Several members of the Turkish military stationed at NATO’s air command in Ramstein have sought asylum in Germany, German media is reporting. [AP]

Turkish President Recep Tayyip Erdoğan and his supporters welcomed the election of Donald Trump as President of the US as a blow to the American establishment, Mustafa Akyol writes at the New York Times.


The US “contacted the Russian government directly regarding malicious cyberactivity” eight days before the presidential election, the White House confirmed yesterday. David E. Sanger reports at the New York Times.

Sweden should guarantee that WikiLeaks founder Julian Assange will not be extradited to the US if he faces trial in Sweden, Ecuador said yesterday. [Reuters]

WikiLeaks is not going away, however much founder Julian Assange is “abused,” and Democrats – along with everyone who believes that governments should be made accountable – should be happy about that, WikiLeaks editor Sarah Harrison writes at the New York Times.

Titanpointe is the NSA’s spy hub in New York, and it’s hidden in plain sight, Ryan Gallagher and Henrik Moltke write at The Intercept.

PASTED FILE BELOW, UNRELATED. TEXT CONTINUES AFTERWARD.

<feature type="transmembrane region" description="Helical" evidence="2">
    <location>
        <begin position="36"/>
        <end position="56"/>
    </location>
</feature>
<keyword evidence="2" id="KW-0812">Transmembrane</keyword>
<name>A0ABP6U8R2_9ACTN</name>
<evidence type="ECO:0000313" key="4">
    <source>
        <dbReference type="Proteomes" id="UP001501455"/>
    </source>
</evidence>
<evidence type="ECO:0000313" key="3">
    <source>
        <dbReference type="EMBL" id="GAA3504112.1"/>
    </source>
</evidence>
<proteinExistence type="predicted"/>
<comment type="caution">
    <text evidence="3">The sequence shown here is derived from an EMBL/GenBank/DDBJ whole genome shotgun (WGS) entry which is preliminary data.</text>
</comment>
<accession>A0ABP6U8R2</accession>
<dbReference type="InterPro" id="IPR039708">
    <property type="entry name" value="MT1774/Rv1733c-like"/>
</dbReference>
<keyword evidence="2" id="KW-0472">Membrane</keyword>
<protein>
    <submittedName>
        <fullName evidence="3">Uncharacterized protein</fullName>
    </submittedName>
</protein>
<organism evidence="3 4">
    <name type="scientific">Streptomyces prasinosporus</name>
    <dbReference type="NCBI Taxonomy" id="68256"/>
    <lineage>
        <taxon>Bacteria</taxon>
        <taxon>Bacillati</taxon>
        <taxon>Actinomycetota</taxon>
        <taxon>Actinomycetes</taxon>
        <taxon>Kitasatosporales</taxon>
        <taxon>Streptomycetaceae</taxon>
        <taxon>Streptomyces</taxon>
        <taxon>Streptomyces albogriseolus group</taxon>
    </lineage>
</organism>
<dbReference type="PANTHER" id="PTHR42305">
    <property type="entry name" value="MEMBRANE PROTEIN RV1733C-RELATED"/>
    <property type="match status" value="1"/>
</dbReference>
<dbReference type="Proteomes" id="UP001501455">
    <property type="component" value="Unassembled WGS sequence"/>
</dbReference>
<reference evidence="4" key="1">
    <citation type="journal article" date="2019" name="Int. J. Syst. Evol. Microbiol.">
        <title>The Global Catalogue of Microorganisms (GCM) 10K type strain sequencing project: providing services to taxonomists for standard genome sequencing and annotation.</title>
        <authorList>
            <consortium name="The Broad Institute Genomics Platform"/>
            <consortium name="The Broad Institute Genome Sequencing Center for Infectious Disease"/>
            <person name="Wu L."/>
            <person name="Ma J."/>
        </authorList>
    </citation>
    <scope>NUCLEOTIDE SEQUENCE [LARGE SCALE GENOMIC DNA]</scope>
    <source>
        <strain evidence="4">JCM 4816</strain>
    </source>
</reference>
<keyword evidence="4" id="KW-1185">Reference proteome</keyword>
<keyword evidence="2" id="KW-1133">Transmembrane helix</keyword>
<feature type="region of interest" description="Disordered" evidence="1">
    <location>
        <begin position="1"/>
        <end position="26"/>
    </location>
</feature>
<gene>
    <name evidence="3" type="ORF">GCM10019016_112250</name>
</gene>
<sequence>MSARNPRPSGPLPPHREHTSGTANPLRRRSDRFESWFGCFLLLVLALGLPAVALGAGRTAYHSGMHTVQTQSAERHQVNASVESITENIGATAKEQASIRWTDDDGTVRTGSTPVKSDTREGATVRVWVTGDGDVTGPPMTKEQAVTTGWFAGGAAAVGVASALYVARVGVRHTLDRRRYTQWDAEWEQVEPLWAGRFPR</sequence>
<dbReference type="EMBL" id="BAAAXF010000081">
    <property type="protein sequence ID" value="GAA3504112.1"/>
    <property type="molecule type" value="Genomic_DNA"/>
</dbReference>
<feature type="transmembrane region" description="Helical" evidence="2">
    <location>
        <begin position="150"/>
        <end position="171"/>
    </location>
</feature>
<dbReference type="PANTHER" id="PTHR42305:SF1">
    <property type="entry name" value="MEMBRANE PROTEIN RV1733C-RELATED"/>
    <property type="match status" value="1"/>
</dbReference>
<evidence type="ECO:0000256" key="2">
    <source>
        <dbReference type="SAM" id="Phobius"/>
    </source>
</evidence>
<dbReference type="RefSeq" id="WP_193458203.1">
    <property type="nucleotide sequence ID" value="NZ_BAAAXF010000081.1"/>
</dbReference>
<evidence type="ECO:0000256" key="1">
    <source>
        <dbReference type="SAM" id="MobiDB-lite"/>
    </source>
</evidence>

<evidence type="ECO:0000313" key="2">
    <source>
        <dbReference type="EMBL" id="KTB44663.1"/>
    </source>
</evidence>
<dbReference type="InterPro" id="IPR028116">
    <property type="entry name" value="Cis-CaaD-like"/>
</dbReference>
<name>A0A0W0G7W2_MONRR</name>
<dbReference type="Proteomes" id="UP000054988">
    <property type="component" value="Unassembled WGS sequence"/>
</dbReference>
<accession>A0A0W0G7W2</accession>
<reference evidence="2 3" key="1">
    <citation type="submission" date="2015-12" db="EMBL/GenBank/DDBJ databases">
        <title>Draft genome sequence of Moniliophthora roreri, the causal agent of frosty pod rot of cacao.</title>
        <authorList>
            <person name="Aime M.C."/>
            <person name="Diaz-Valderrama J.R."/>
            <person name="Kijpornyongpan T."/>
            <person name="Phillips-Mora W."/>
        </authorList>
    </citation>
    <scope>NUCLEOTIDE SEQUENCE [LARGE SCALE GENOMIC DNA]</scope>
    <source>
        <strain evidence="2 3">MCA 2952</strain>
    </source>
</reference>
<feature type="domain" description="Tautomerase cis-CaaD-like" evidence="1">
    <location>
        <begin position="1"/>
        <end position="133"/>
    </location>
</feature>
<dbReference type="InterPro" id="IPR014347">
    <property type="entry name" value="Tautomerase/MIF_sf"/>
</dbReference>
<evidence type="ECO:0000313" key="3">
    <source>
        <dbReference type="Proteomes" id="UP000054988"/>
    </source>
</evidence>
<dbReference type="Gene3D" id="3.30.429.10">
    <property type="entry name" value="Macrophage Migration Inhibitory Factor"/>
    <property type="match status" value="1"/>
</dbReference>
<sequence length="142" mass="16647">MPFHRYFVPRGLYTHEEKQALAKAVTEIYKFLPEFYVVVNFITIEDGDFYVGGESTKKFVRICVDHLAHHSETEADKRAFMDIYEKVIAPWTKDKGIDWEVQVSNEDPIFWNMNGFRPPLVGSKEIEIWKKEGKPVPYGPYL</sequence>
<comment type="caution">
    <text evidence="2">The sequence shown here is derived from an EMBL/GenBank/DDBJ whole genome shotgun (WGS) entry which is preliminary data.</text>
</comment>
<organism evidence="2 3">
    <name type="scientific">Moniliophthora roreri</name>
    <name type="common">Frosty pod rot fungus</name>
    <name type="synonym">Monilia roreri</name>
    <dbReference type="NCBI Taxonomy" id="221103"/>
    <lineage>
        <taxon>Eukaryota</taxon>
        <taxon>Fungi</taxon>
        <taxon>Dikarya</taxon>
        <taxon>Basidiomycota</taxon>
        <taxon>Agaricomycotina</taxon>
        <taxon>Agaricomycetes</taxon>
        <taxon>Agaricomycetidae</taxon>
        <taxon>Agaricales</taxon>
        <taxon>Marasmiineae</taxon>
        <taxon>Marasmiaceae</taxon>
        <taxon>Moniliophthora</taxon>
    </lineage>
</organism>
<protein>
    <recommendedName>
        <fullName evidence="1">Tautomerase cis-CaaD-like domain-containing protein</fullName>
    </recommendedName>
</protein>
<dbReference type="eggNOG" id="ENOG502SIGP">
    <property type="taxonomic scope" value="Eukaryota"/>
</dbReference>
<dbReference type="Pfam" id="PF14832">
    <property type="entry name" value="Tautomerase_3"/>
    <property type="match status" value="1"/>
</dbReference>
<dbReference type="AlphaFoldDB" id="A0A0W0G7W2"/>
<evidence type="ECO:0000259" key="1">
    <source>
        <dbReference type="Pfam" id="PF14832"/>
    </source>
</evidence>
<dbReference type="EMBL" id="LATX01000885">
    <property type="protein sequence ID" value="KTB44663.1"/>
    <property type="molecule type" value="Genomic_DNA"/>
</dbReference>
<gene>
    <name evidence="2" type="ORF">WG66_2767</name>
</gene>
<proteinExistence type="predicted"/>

Researchers at Google’s Jigsaw think-tank are two months into a pilot project aiming to push web users searching for jihadist information toward content designed to counter the tools of terrorist recruitment, Ronan Farrow, Rich McHugh and Tracy Connor report at NBC News.


The killing of three US soldiers at a Jordanian air base this month is being investigated as a potential terrorist attack, the New York Times’ Peter Baker, Mark Mazzetti and Eric Schmitt report.

The judge in the 9/11 trial at Guantánamo Bay war court is asking whether defendant Mustafa al Hawsawi will be fit for pretrial hearing on Dec. 5-9 after reconstructive surgery for rectal damage suffered while undergoing examinations with “excessive force” while in CIA custody between 2003 and 2006, Carol Rosenberg reports at the Miami Herald.

The leader of a group of nine men who plotted to travel to Syria to fight for the Islamic State has been jailed for 35 years, the Justice Department confirmed yesterday, two of his co-conspirators receiving 30 year sentences, the BBC reports.

Azerbaijan has convicted seven of its citizens of joining the Islamic State group in Syria and Iraq, the AP reports.